I feel I can say that now. A lifetime. I’m 43, and I’ve wanted to see Steens Mountain since I was a kid, since the first time I heard a hunter talk about that long, sloping east side of the mountain and the way it just drops away for thousands of feet down to that Alvord Desert way below.
Burns was going to be a quick stopping point for gas and whatever grociers I’d need on the mountain, but a triple vehicle accident shut Highway 20 down just about twenty miles east of the town.
I waited in the hot sun for about two hours, as my state vehicle did not have air conditioning. A few drivers exited their cars and walked toward me hoping I’d have a radio to find out what the delay is.
I kept to myself and pretended to busily surf some app on my phone as they hovered around my car.
When traffic finally started to move, I debated with myself about continuing up Steens Mountain.
Could I get on the mountain and off again before nightfall? The road up there is all gravel, and a flat tire might mean spending the night. I’ve heard the stars look amazing from Steens, so that didn’t seem unappealing.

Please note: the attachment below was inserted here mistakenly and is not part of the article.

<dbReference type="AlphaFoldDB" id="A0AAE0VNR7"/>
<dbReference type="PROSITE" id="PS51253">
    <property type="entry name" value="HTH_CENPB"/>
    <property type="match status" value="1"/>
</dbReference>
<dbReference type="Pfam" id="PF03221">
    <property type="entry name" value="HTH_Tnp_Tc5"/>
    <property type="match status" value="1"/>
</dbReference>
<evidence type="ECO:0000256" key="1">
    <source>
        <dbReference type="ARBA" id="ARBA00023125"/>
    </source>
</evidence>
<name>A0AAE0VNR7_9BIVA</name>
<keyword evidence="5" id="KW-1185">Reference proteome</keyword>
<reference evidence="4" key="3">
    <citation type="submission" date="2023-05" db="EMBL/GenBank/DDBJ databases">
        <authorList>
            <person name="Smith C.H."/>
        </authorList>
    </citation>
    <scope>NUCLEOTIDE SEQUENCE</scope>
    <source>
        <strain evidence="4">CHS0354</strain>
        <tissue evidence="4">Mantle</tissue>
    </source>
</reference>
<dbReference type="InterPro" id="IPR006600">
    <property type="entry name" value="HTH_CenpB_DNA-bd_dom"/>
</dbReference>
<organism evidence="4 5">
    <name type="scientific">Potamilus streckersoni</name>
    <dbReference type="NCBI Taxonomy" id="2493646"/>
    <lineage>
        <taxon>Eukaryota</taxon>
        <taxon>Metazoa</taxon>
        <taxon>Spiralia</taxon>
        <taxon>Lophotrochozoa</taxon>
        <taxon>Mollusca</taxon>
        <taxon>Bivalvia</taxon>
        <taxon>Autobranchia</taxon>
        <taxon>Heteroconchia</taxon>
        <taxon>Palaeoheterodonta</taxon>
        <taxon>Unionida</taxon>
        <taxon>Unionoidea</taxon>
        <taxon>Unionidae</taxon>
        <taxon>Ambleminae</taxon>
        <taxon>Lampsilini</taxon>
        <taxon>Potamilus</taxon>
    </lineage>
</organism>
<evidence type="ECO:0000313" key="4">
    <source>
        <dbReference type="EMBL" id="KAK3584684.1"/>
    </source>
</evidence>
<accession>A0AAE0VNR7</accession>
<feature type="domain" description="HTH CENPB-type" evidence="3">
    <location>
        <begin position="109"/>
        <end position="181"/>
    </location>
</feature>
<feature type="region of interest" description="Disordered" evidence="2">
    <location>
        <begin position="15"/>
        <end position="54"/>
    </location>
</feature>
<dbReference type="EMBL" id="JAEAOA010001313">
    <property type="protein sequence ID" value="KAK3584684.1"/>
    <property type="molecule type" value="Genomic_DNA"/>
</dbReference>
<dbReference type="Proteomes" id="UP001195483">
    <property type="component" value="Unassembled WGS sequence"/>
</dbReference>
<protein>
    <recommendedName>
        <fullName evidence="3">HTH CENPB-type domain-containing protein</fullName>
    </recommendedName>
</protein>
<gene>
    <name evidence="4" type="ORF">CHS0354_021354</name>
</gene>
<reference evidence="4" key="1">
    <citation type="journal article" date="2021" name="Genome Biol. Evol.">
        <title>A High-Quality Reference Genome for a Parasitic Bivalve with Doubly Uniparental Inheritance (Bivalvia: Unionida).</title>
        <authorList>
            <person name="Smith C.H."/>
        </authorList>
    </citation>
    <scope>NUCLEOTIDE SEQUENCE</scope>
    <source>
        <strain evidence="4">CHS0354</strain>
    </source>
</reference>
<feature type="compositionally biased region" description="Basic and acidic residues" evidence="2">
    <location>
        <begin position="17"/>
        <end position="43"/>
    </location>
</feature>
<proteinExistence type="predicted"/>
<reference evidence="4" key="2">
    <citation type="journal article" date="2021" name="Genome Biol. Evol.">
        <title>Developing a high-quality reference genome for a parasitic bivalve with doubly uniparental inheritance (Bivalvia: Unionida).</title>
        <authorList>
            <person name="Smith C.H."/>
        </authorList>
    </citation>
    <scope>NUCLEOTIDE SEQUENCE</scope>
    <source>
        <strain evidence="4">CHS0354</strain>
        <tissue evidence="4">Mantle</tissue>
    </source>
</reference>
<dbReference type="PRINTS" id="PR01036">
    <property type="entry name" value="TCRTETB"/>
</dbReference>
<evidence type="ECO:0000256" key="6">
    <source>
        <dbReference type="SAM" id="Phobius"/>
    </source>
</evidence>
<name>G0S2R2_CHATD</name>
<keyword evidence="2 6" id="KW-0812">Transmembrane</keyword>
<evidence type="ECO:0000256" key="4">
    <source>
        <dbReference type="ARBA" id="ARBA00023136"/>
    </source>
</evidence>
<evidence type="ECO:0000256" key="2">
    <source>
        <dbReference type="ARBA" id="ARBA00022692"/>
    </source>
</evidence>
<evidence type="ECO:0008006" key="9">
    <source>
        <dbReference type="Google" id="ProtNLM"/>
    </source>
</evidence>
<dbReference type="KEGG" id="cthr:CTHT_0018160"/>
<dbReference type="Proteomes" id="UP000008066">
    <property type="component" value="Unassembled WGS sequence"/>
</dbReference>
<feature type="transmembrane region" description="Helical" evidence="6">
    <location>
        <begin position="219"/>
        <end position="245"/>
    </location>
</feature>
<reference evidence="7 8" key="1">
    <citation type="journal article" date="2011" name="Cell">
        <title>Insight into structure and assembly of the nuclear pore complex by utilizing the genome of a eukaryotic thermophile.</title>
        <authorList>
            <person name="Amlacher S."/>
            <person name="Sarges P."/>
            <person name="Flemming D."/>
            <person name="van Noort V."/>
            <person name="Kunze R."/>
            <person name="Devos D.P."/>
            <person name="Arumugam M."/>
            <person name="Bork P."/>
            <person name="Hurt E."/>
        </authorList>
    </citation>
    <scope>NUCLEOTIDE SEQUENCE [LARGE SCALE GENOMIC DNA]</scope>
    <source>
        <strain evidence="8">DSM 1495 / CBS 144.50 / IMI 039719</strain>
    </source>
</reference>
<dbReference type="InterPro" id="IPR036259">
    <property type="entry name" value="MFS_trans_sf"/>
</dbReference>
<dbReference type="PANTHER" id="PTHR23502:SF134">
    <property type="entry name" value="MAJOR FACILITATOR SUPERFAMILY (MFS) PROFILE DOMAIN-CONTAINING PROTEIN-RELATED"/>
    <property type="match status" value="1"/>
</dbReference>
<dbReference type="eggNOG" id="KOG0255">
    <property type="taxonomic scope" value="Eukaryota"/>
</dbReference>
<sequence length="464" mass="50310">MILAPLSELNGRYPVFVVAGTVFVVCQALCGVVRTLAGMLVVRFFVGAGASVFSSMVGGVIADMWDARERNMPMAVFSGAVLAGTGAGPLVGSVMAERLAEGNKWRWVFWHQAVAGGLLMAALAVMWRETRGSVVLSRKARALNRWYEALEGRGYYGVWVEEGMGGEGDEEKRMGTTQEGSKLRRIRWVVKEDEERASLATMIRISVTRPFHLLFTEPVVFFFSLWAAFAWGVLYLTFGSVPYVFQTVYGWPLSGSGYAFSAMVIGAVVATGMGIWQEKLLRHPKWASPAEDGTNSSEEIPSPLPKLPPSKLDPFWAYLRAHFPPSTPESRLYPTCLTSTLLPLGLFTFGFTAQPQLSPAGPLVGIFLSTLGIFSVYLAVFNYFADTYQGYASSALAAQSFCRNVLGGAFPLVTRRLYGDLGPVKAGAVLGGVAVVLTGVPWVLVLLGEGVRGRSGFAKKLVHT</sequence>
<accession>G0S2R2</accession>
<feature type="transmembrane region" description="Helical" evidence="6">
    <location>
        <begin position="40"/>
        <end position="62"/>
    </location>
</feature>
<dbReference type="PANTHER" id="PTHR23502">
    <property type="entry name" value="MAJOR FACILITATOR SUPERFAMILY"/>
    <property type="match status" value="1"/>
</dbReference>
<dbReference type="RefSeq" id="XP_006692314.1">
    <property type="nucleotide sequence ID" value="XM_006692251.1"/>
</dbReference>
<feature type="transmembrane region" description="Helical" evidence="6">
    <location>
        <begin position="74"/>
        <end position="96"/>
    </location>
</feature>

I gassed up and picked up a couple of ice teas for the road and made my way out of Burns toward that big fault block shrouded in forest fire smoke somewhere to the south of me.
This landscape is all very different. I’ve traveled the Great Basin many times, but this part of Southeast Oregon is altogether unique with snaking rimrock and massive rockfalls. Brilliant blond dried-up lake beds and big sage.
I hit French Glen at 5:00 p.m. and proceeded up the long gravel road to the top of Steens Mountain.
Notice how it’s Steens Mountain and not Steen’s Mountains? While you could be forgiven for thinking it’s a range of mountains, it is, in fact, a single mountain. And for all intents and purposes, it should’ve probably been Steen’s Mountain, since it was named for Major Enoch Steen. But no mapmakers included that version on the early maps of the region, so Steens Mountain stuck.